It has been a few weeks since I saw “The Passion of the Christ” and although I am still processing all that I experienced, I feel compelled to write before the film is formally released.  I saw a “rough cut” of the movie as part of the Elevate Conference at Prestonwood Baptist Church in Plano, TX. As such, I had to sign a confidentiality agreement that limits the details of what I can say, but in no way inhibits me from giving you my impressions. That said, I want to share with you what I experienced. I know you have probably already read what Paul Harvey and many others have written--as have I, yet for some reason I still feel compelled to write.


The film is a brutally honest portrayal of both the humanity and deity of Jesus Christ—although I felt there was an enormous emphasis on the humanity. You do not watch this movie so much as you experience it. I have read about crucifixion, I have taught the crucifixion, but after seeing The Passion of the Christ, I feel as if I have witnessed the crucifixion first hand. I feel like I was there. And I don’t think you attend the crucifixion of Christ and leave unchanged.


I am not one who expresses my emotions through tears. It is not that I think crying is not for me, or that it makes me a particularly weak man, it is just that tears often do not say what I want to say. I can often express myself better with words. Many times that night, however, I found myself moved beyond tears—reduced to weeping, with no words left to express what I was feeling.


In this film, as I witnessed the humanity of Christ, never has my own humanity ever been laid so bear.


I am reminded of a few things Martin Luther, the theologian of the cross, wrote: “The wisdom of the cross is today very much hidden in a deep mystery.” He also wrote, “He deserves to be called a theologian, however, who comprehends the visible and manifest things of God seen through suffering and the cross.”  For Him, the cross was the lens through which everything else must be viewed. For me, “The Passion of the Christ” was a pretty good lens into that cross.


I am sure you have heard the most about the cross scenes. But I think the cross is what we understand and appreciate the least. We use crosses almost like totems today. We wear them around our neck, we decorate our homes and offices with them, but I wonder if we have not lost something of the cross. It seems to me that the scandal of the cross has been lost to our culture. In our relative lack of experience of suffering, we don’t have categories for such profound matters. My generation is the first generation in a long time that has not had to stare in the face of incredible evil on a global scale.  I think this has contributed to our lack of understanding of the scandal of the cross. The cross was brutal. This film captures that cross, and is brutal. This is not a popcorn movie that will entertain you—it is rated R for a reason. This movie may very well leave you scandalized.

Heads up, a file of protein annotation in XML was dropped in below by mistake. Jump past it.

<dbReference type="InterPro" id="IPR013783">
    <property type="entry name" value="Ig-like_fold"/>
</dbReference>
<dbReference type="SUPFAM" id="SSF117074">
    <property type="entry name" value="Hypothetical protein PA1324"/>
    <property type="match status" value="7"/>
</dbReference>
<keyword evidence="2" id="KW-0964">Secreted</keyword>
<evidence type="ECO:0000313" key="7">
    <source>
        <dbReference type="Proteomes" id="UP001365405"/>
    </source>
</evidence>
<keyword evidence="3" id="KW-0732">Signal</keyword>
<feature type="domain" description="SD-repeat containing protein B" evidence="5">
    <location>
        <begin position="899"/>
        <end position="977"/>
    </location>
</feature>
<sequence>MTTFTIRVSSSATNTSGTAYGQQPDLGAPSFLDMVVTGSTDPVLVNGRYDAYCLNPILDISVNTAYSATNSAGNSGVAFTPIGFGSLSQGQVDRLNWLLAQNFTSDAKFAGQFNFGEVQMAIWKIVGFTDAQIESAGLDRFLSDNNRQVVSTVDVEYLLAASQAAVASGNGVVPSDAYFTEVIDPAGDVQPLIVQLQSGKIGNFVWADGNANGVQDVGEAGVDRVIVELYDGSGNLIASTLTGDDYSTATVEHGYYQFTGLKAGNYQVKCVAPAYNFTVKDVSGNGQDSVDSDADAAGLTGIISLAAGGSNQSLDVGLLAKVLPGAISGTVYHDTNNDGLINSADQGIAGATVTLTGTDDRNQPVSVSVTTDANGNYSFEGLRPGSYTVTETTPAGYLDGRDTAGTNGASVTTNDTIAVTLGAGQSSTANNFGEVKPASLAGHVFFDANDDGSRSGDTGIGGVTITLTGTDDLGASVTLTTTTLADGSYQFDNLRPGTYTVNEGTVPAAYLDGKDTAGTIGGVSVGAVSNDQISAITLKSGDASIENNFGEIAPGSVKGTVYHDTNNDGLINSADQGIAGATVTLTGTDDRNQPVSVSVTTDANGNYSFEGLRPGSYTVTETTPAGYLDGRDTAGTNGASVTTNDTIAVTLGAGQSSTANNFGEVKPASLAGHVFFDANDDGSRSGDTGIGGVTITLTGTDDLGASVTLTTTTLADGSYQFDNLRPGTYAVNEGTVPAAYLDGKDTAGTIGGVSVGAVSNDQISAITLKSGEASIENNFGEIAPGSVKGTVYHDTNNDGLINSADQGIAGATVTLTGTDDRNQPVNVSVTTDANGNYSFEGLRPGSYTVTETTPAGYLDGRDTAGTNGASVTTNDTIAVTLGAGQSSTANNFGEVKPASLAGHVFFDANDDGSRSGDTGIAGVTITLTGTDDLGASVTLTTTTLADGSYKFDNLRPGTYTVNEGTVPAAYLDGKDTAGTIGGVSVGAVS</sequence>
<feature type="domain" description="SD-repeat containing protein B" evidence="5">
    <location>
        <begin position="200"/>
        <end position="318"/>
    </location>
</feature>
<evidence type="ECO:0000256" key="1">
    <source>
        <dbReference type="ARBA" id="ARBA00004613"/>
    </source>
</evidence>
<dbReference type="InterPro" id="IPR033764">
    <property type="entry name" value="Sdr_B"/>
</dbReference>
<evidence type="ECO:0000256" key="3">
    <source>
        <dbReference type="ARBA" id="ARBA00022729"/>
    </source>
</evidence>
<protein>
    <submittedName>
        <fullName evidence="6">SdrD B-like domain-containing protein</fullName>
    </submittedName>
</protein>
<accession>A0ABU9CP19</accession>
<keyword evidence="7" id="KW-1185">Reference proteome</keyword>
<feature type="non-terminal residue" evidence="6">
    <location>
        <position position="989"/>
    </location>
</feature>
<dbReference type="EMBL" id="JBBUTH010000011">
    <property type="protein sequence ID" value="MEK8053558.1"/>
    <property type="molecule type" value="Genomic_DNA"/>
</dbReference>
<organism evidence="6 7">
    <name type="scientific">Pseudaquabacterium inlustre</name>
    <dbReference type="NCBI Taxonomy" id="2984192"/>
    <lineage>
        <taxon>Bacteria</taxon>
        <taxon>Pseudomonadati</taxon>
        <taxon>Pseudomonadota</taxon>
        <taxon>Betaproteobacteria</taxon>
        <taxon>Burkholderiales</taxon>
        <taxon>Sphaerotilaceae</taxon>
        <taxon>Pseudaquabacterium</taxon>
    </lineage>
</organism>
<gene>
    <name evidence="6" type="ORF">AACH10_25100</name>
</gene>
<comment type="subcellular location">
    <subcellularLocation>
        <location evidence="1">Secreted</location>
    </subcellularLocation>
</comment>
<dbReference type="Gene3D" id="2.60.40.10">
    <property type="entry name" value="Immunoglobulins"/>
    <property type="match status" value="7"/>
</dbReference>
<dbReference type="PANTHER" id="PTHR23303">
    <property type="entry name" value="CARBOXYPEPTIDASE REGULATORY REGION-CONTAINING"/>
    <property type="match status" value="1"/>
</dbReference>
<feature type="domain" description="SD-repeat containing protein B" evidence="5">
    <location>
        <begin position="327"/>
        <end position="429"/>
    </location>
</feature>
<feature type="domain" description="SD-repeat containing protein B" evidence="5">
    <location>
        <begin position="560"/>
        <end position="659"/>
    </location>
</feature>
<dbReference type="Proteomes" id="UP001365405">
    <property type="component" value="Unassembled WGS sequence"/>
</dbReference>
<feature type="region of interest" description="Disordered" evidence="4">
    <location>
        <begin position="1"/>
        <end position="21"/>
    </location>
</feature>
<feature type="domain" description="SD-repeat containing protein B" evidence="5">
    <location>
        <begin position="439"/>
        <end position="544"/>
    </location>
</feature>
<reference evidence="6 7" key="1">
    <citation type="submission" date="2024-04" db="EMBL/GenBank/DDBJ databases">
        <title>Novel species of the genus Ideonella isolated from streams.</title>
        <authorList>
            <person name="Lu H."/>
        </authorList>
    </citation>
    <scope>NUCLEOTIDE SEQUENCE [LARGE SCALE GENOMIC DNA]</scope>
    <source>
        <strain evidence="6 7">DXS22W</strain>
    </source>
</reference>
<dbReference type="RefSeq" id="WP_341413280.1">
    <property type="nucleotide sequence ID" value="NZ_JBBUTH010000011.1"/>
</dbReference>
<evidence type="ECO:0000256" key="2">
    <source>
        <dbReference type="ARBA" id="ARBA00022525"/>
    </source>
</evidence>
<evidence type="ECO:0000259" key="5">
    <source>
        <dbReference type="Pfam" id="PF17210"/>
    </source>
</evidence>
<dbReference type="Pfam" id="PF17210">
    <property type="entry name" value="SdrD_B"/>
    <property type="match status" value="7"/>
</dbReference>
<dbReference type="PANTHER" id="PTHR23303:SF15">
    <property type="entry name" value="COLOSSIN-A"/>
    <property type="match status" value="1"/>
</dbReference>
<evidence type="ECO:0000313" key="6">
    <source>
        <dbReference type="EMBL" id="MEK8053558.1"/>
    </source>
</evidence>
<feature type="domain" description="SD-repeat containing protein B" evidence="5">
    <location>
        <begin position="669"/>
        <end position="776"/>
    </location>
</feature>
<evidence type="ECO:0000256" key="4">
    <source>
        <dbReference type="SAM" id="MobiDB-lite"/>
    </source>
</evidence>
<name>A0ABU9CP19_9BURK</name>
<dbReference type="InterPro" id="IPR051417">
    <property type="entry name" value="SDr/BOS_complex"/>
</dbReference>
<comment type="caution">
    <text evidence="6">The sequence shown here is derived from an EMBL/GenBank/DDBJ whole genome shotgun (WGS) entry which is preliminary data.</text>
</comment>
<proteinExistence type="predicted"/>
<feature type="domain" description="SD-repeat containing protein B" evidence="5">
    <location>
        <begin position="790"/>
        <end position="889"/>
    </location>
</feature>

But the film is also profoundly tender at times. As a father, some of the interaction between Jesus and Mary touched me deeply. Again, I saw the full humanity of Jesus. And on the cross, I saw a depiction of the full deity. On the cross, Jesus died in my place.


No one can experience the Passion of the Christ and be unmoved. In the movie, you see the life of Jesus and His crucifixion up close and personal. You are confronted with the truth of the gospel, that no one comes to the Father except by the Son….While you may know that it is Mel Gibson’s hand holding the spike about to be driven through Jesus’ hand, you can have no doubt that it just as easily could have been yours….


I have heard some compare the potential for this film to the biggest movie of all-time, Titanic. Titanic was a blockbuster film telling the story of a waif  who sacrificed his life to give life to one woman--who then spent her whole life looking back. The Passion of the Christ is a wrenching film of a blockbuster Savior who sacrificed his life to give lasting eternal life to the whole world.


But neither the story nor the film end there. For details, you have to read the Book, see the film, and experience His Passion personally.


As we do that, I think we must be prepared to help others understand this movie. While the movie rather faithfully tells the story of the last twelve hours of the life of Jesus, there is indeed much more to tell. And for those who may not be as familiar with the rest of story as we are, we must be prepared to help them experience the scandal of the cross without leaving them with the mere experience of being scandalized.


The message of the cross is not merely that the horrible suffering of Jesus paid the price for my sins. It is not merely a matter of what He did, but it rather also matters who He was. As we are all reminded of what He did, let us also remind ourselves and others of who He was. Fully human, fully God. And that has made all the difference to me, and to the world.


He is risen. He is risen indeed.

Matt Blackmon


© 2004, Matt Blackmon. The opinions, thoughts, and feelings expressed here are uniquely my own. Please respect that. You may use the above only in its entirety and only if you include my full name and my web address. For any other uses, please ask. I will probably say “Yes!”

Matt Blackmon
Discipleship Minister
Heights Church

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extra ecclesiam nulla salus est
fidelis quaerens intellectum

"If any man ascribes anything of salvation, even the very least thing, to the free will of man, he knows nothing of grace, and he has not learned Jesus
Christ rightly."
           C.H. Spurgeon, Sermons, Vol. 1, p.395